The Ingham Analytics Weekly Letter on Sunday - 21 March 2021

Sunday, 21 March 2021

Welcome to our Ingham Analytics Weekly Letter on Sunday where we take a step back to see wood for trees, taking stock of things that grabbed our attention during the week that was, not too seriously, and with tongue in cheek.

'We Irish are the only people who are nostalgic for the future' US President Joe Biden said during a virtual bilateral meeting with Ireland's prime minister, Taoiseach Micheal Martin, on Wednesday. Other St Patrick's Day messages came from far and wide including a videoed message from The Duke and Duchess of Cambridge, royals who exhibit true class and dignity. In Irish Gaelic Prince William said 'Beannachtai na Feile Padraig oraibh', meaning Happy St Patrick's Day.

To our readers of Irish descent, we send equally warm greetings in this your special week of the year and raise a glass of Jameson's to that!

On the topic of Ireland, it is a little-known fact that the largest aircraft leasing company in the world is based in Dublin - and set to get bigger. You can buy AerCap stock on the NYSE under the ticker symbol AER.

Just over a week ago AerCap neared agreement with General Electric (NYSE:GE) to acquire 100% of GE Capital Aviation Services for $25 billion, largely in shares. This would mean GE owns 46% of the combined company and transfers $34 billion of net assets. With aviation in the doldrums right now Irish eyes are indeed nostalgic for the future!
This week marked the anniversary of the bottoming of the COVID-19 induced global equity markets sell-off. The S&P 500 Index was at an intraday low of 2192 points this week in 2020, a fall of around 35%. Seldom, if ever, have markets delivered such a quick myocardial infarction, all without the typical risk factors such as drinking too much booze or being flabby.

We then went from vertiginous on the downside to price earnings ratio inflation across a narrow range of largely US the stocks, ignited by ultra-cheap monetary and fiscal policies and the cabin fever that came with twiddling your fingers in lockdown.

This week the much-hyped ARK Innovation ETF was down over 20% from mid-February and back to its level of early December. The fund, started in 2014, was relatively pedestrian for several years until igniting follow the bottoming out of equity markets last March.

There are other ETF's that are actively managed and capture an extensive value chain rather than being narrowly exposed to a few one-hit wonders like ARK. Nevertheless, whilst buyer beware always applies in these instances credit to ARK for their openness, willing to share their ideas and modelling, unlike traditional asset managers.   

Markets remained skittish this week following major central bank meetings, including the Federal Reserve. Thursday and Friday were down days in international equities and the bond market continues to send worrying signals about incipient inflation.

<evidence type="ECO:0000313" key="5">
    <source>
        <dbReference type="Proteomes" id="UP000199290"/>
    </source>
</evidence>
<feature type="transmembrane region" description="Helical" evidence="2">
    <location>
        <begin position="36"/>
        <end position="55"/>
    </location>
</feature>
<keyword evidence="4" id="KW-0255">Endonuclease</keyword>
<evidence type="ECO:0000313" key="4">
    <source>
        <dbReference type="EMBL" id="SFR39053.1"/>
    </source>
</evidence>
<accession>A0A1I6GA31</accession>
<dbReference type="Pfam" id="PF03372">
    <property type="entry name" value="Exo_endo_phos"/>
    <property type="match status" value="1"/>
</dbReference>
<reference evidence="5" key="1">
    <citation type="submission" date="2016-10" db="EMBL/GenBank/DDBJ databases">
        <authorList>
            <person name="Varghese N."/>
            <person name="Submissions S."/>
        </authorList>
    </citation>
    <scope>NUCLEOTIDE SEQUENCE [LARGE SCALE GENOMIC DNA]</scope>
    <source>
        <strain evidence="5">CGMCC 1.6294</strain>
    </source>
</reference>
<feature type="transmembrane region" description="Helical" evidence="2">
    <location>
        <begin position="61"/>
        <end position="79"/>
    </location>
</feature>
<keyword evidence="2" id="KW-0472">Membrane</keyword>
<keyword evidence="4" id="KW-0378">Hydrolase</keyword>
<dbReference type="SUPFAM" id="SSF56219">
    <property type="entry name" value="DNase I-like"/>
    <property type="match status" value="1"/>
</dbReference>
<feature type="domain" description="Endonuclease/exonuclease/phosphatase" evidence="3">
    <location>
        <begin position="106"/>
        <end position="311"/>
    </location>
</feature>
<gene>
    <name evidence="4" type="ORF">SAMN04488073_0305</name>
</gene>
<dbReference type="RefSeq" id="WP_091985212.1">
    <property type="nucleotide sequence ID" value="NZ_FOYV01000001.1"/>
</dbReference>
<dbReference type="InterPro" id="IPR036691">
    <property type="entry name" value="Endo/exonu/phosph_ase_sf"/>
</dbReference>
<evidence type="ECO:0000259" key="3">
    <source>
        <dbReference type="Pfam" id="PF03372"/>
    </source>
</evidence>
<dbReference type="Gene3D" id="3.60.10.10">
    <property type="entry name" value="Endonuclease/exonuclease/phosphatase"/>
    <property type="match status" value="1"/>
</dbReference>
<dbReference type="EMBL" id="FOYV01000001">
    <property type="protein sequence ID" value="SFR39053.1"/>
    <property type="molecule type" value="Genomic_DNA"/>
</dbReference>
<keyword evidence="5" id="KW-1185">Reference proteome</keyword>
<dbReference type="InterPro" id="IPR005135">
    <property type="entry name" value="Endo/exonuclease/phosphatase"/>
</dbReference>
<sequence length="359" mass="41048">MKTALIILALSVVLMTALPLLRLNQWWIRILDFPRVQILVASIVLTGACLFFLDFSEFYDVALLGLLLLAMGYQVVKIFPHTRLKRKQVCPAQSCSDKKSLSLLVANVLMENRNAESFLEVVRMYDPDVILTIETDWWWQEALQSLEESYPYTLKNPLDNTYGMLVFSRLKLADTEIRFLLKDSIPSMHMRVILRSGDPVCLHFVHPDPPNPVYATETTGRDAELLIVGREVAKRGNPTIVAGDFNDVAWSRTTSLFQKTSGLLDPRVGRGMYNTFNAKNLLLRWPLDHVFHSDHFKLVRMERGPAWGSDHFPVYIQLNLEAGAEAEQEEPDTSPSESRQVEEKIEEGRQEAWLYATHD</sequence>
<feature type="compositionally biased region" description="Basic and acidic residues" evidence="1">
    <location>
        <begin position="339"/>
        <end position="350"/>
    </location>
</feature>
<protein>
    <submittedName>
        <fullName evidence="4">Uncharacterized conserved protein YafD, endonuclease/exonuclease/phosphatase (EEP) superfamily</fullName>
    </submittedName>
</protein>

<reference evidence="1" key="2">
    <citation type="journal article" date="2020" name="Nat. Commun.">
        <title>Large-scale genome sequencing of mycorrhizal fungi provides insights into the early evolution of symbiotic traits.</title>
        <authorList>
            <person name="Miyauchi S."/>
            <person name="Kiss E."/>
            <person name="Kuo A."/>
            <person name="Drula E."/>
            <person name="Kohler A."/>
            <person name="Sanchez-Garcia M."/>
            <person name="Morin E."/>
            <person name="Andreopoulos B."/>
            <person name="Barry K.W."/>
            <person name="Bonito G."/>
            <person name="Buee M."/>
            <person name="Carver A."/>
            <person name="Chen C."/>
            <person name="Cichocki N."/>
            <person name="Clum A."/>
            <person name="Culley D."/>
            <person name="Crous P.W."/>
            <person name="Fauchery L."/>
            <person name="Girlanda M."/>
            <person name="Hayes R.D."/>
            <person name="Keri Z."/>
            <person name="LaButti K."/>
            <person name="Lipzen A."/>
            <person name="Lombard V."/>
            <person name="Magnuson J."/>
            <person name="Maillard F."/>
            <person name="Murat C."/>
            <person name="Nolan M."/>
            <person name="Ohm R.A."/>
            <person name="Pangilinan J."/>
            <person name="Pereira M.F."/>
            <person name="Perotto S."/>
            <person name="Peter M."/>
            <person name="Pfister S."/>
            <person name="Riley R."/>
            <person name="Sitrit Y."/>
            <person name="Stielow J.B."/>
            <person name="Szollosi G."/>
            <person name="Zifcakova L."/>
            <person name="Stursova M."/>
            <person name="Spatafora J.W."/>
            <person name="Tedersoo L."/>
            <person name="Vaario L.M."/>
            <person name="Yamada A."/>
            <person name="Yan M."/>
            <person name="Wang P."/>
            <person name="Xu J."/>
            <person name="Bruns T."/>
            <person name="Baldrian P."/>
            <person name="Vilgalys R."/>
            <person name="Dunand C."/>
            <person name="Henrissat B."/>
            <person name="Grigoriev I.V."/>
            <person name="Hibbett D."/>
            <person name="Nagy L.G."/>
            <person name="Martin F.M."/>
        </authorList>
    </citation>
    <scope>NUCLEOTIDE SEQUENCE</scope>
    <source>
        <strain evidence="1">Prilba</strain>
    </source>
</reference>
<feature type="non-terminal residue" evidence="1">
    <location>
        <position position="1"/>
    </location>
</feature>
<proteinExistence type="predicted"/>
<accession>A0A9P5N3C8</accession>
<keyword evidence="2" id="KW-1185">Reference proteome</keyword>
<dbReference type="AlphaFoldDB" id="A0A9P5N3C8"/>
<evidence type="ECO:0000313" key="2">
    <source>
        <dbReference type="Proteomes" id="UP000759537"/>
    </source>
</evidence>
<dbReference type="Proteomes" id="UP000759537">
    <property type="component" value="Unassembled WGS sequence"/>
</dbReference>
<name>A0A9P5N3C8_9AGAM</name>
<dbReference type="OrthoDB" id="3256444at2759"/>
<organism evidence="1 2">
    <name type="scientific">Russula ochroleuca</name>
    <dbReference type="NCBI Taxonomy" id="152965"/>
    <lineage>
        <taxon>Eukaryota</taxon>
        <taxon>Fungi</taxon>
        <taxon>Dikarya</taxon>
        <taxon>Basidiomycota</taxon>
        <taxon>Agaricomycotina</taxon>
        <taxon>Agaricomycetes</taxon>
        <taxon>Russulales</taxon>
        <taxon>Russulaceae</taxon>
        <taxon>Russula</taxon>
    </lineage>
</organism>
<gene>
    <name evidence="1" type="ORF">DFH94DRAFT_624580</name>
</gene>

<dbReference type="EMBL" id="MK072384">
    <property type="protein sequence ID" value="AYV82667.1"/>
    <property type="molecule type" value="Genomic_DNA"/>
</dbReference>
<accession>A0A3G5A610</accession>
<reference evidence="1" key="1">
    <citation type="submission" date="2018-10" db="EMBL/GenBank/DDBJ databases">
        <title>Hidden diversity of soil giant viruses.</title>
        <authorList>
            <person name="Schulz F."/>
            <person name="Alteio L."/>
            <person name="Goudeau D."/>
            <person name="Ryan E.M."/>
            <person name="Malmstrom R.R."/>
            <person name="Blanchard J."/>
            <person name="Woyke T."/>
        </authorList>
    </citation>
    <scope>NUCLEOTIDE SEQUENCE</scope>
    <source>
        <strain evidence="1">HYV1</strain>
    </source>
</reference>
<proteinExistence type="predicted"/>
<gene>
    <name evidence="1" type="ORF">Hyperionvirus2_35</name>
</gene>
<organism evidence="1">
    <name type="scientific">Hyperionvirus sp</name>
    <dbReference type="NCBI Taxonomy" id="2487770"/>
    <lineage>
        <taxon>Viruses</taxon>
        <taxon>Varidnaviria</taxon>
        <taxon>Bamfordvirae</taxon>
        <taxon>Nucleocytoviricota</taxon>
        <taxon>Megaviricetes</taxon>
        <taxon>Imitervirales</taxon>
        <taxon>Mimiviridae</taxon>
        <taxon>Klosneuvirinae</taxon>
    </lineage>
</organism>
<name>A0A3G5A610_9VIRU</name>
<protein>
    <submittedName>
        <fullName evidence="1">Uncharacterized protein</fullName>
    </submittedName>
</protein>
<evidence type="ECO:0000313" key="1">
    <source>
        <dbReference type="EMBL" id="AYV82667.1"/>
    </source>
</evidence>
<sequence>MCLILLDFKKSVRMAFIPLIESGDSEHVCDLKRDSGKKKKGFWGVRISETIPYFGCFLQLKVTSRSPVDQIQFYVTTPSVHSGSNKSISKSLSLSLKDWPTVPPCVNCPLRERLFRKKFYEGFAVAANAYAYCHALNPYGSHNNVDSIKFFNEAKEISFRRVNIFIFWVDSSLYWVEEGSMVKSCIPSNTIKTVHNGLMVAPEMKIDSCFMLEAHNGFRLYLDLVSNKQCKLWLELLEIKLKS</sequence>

The US ten-year Treasury hit 1.74%, its highest since January 2020 and comparing with 0.9% at the start of the year, whilst over in England the UK gilt was at 0.84%, also up sharply from 0.2%. Yield curves have steepened across the board compared with last year.

Bond investors in the US worry that interest rates will climb sooner than anticipated betting that inflation will rise as growth picks up and remain elevated long enough to force the Federal Reserve (despite comments on Wednesday) to tighten monetary policy. Inflation is bad for bonds. Those concerns led to a sharp selloff in the government bond markets and spurred US investors to exit tech and other high-growth stocks.

Much like in South Africa, although with a sharply lower risk profile, there has been a big rise in the supply of Treasury stock as the US government funds trillions of dollars in COVID-19 relief spending. We detect indigestion in the bond market, muting appetite for bonds. The US government has been spending money like a drunken sailor on shore leave.

Ray Dalio, Co-Chief Investment Officer & Co-Chairman of Bridgewater Associates, this week issued a paper entitled 'Why in the World Would You Own Bonds?' Indeed, why in the world. As Mr Dalio says bond markets offer ridiculously low yields that are negative in real terms. The economics of investing, he says, is stupid. We can't disagree.

Fun fact: how long would it take to get back $100 invested in a US long-bond before you even start earning a yield? Even at these levels, 40 years. And that doesn't compensate for inflation. Inflation adjusted you'd wait for 500 years. And that is in the US. Japan, Europe? You'll never get your money back.